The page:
The cream can be plain or infused with flavors (extracts, liquors, etc.). I’ve added some buttermilk to this recipe for a sour element, but it can be omitted to simplify the recipe even more.
Traditionally, panna cotta is unmolded before serving. However, I never bother. I serve it straight from the refrigerator topped with some macerated or roasted berries. Fast, simple and ready to go when I need it.
A brief note on macerated berries: When you toss berries with sugar, the sugar will extract the juice and soften the berries in 30 to 45 minutes with the occasional stir. They can be prepared a day or two in advance.
Buttermilk Panna Cotta With Macerated Strawberries
HANDS-ON TIME: 10 minutes
COOK TIME: 5 minutes
EQUIPMENT: Dry and liquid measuring cups and spoons, cutting board, paring knife, medium bowl, medium saucepan, spatula, whisk, serving glasses
For the strawberries
8 ounces fresh strawberries, hulled and chopped into 1/2-inch pieces (about 1 1/2 cups)
1 to 2 tablespoons sugar (use 1 tablespoon when the berries are especially ripe and sweet)
For the panna cotta
2 teaspoons unflavored powdered gelatin (from 1 envelope/packet)
1 tablespoon lukewarm water
1 1/2 cups heavy cream or half-and-half (see NOTES, below)
1/3 cup sugar
1 1/2 teaspoons pure vanilla extract
1 1/2 cups regular or low-fat buttermilk
For the strawberries: Place the strawberries in a medium bowl, sprinkle the sugar over them and toss to coat. Let sit for 30 minutes, stirring a couple times along the way, until the strawberries are soft and juicy. This can be covered and refrigerated for up to 2 days in advance.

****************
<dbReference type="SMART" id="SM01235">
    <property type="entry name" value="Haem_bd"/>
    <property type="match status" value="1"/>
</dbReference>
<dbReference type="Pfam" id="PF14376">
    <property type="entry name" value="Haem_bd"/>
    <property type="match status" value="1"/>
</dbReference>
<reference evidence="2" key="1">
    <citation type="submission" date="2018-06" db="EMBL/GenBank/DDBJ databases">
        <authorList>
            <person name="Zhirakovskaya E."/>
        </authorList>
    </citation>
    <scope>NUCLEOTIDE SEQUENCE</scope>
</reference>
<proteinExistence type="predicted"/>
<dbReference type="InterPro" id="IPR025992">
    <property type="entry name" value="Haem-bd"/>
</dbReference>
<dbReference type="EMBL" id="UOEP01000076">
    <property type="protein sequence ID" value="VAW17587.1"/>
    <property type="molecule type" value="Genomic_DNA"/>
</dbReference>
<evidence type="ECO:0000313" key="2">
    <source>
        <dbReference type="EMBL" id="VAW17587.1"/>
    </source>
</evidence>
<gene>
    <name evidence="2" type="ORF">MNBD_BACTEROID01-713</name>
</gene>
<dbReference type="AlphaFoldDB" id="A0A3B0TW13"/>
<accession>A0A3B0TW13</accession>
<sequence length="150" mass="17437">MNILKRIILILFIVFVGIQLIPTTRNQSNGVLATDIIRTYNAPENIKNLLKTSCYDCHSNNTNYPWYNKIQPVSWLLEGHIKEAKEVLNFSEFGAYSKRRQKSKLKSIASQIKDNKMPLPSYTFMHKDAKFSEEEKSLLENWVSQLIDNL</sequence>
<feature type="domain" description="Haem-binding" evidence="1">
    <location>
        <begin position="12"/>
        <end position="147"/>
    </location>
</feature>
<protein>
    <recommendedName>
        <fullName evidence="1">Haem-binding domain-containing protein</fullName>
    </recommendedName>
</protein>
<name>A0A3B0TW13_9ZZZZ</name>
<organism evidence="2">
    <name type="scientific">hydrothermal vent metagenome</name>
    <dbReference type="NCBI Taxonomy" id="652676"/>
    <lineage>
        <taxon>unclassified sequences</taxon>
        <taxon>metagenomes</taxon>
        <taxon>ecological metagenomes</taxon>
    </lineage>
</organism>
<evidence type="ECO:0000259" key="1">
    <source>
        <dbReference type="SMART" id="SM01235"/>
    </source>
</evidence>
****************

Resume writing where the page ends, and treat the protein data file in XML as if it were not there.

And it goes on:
For the panna cotta: Place the gelatin in a large bowl (ideally one with a spout) or quart-size liquid measuring cup, then stir in the water. Let the mixture sit for 5 minutes. The gelatin will become thick and spongy.
Combine the cream and sugar in a medium saucepan over medium-high heat, stirring until the sugar has dissolved. Pour into the bowl with the gelatin, whisking until the gelatin has thoroughly dissolved. Then, whisk in the buttermilk and vanilla extract.
Divide the mixture evenly among individual serving glasses (juice or wine glasses work, as well as small Mason jars). Cover and refrigerate for at least 4 hours, until set and chilled, and up to overnight.
Just before serving, spoon the macerated strawberries and their juices on top of each cup. Serve chilled.
NOTES: Any dairy will work in panna cotta, so you can choose to make it more or less rich based on preference. For a lighter take, whole milk would also work in place of the cream. This recipe yields 4 servings, but could also be portioned into 5 or 6 smaller servings depending on the number of guests and whether you’re serving other desserts.
VARIATION: For a boozy twist, add 1 tablespoon orange liqueur, such as Grand Marnier or Cointreau, to the strawberries along with the sugar.